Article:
My thoughts and a review regarding cold air breathing


My thoughts and a review regarding cold air breathing

Breathing in cold weather has special considerations that you may not be aware of. I know I had previously been rather dismissive of risks of damage. I grew up with an attitude mix of “no pain, no gain”, “just get it done” and “it’s never killed me”. But now I am a lot older and hopefully a bit wiser. I look at research instead of relying on my perception of what has worked for me (some things take a while to become big enough to be noticed).

I was recently in a conversation with a new-to-running athlete and was posed with the question that went something like this ‘when I run in the cold I feel like it hurts. Is that something that I just need to get used to? Am I being too sensitive and just need to suck it up? Will it be less bothersome with experience?’ This conversation had me decide to look and see if there was anything that I was missing in my understanding because at that moment all I could say was “I just do it”. But that doesn’t really answer the question with anything other than my thoughts based on my personal approach.

Research I Found

After a bit of looking around, I found a few articles that caused me to change my attitude about breathing, especially breathing at a training load in less than warm conditions. 

It turns out that there has actually been some very good research looking into cold air breathing and its relationship to asthma, as well as general short-term and long-term lung health. A study of nordic skiers training in cold weather and its impact helped the International Ski Federation establish very strict guidelines that require races to be postponed or canceled if the temperature on the course gets below -4°F/-20°C. 

Respiratory damage can happen at temperatures that are even warmer than that. It’s not just the temperature of the air that you are breathing that is the issue. At -4°F, there is 99% less moisture in the air as compared to 32°F. Because of the structure of lung tissue, dry air actually dehydrates the lung tissue and makes it fragile. This, combined with the cold air, can cause real, permanent damage. Unfortunately, your lungs don’t repair themselves when not training in cold weather. The damage is cumulative and can add up over years. This is a bit scary for those of us who have been exercising outside our whole lives.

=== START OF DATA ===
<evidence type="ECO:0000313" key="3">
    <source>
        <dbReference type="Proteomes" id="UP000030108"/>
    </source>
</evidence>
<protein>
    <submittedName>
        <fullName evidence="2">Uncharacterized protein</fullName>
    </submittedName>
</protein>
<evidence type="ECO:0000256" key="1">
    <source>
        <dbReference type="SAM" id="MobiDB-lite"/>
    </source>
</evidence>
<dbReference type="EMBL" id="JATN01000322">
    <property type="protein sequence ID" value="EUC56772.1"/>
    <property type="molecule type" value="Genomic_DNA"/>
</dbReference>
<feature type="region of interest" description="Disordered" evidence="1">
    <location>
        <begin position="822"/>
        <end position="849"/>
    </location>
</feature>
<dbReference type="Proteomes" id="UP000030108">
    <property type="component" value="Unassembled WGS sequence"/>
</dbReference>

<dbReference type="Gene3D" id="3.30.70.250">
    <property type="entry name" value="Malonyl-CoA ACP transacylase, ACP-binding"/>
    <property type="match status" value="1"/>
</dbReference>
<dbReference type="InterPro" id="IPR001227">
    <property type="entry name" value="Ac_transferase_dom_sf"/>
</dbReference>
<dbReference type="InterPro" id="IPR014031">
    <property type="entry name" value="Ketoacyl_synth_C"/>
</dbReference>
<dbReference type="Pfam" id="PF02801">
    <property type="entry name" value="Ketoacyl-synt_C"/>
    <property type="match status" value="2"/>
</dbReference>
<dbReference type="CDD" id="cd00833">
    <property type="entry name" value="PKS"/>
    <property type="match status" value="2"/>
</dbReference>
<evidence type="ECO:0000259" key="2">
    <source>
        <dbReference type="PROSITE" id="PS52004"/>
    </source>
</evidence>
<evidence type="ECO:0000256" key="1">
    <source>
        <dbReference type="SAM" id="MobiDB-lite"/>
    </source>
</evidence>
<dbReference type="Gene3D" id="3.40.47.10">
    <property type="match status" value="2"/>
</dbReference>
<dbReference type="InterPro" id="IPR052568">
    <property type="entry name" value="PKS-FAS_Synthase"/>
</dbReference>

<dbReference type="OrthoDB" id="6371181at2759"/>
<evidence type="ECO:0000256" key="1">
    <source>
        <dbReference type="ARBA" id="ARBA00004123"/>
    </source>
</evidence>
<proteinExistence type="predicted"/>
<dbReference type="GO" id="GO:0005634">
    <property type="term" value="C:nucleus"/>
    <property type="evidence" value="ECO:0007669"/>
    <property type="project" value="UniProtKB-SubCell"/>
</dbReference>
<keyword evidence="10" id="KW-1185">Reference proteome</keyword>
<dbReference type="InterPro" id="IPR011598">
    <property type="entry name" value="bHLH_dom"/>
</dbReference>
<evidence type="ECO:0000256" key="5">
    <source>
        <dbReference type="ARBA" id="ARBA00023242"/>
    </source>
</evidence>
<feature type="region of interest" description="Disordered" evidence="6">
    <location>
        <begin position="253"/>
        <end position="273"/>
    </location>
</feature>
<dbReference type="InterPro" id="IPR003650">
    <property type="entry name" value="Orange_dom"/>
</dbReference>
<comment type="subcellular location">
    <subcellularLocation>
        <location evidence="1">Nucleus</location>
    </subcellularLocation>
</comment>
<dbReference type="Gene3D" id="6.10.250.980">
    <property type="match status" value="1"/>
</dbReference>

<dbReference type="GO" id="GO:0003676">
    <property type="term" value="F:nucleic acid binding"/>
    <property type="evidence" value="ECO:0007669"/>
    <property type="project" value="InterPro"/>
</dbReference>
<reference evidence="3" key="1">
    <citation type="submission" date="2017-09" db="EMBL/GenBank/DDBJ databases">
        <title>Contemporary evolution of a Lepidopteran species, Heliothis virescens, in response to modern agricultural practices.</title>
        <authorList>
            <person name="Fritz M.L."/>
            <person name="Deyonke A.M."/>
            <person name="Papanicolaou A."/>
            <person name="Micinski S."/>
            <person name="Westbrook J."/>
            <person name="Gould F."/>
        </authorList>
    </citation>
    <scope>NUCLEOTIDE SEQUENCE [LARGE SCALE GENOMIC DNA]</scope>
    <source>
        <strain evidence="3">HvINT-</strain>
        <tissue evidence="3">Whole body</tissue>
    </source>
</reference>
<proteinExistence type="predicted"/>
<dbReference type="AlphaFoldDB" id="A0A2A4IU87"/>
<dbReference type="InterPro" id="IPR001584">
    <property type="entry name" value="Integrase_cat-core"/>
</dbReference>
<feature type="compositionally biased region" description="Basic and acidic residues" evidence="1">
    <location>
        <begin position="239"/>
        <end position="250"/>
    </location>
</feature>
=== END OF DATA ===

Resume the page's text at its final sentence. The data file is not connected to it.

Current Guidelines

Current guidelines suggest that workouts in temperatures below 5°F/-15°C should not be performed without special considerations to protect the respiratory system, such as:

  • Reduced duration

  • Reduced intensity

  • Use of a face covering, such as a cloth tube or mask of some sort

This brought me to the decision to invest in a quality mask that I hoped would allow me to breathe easier than the masks, buffs, balaclavas I have tried in the past. These I usually ended up pulling down because I couldn’t breathe through them, especially after they started to frost or freeze up from my breath.

The Review

I looked into a few options and decided to try the Airtrim® mask that the Swedish Ski Team uses. The Airtrim is promoted as a heat exchanger that protects your airways from cold and dry air. There are several filter options depending on your activity. 

I have had an opportunity to try the mask and a couple of the filters over the last couple of weeks while we had a nice cold spell in Northern Minnesota. 

I have been surprised and impressed with how much better my lungs feel after workouts when using the mask. Prior to using the mask, I would cough more than normal for hours (or longer) after a run in the cold. And, I’m not struggling with sports-induced asthma issues that have plagued me for years. Additionally and notably, I feel no restriction when breathing with the mask on. That's because the filters are not blocking the pathway to your mouth or nose, there is no tight weave and, despite all the water inside the mask and the filter, it hasn’t frozen.

At this point, I don’t have any concerns about the mask breaking quickly. It seems to be sturdy enough that if well cared for I can imagine using the same mask for years. The filters are pretty fragile when wet but are plenty sturdy when dry, so again with proper care I can see using the same ones for some time. I have found that the filters can and do hold a lot of moisture and should be fully dried before using again. To do this, I actually place my mask over a floor heater vent after each run. Otherwise, the filter still has water in it the next morning.

I intend to continue using the Airtrim mask for all my workouts in temperatures below 5°F. I may even use it for a bit warmer temperatures. I am also encouraging the athletes that I coach to strongly consider either moving workouts inside or masking up even if it means slowing down when it is cold outside. Each of us has a personal tolerance for what is a comfortable temperature to workout outside, but the current consensus of researchers seems to point us to protect our respiratory system any time we are going to be dealing with temperatures below 5°F.

-Jeff Miller 

UESCA Certified Ultrarunning Coach

RRCA Certified Adult Running Coach 

Stryd Certified Coach

Northwoods Running  


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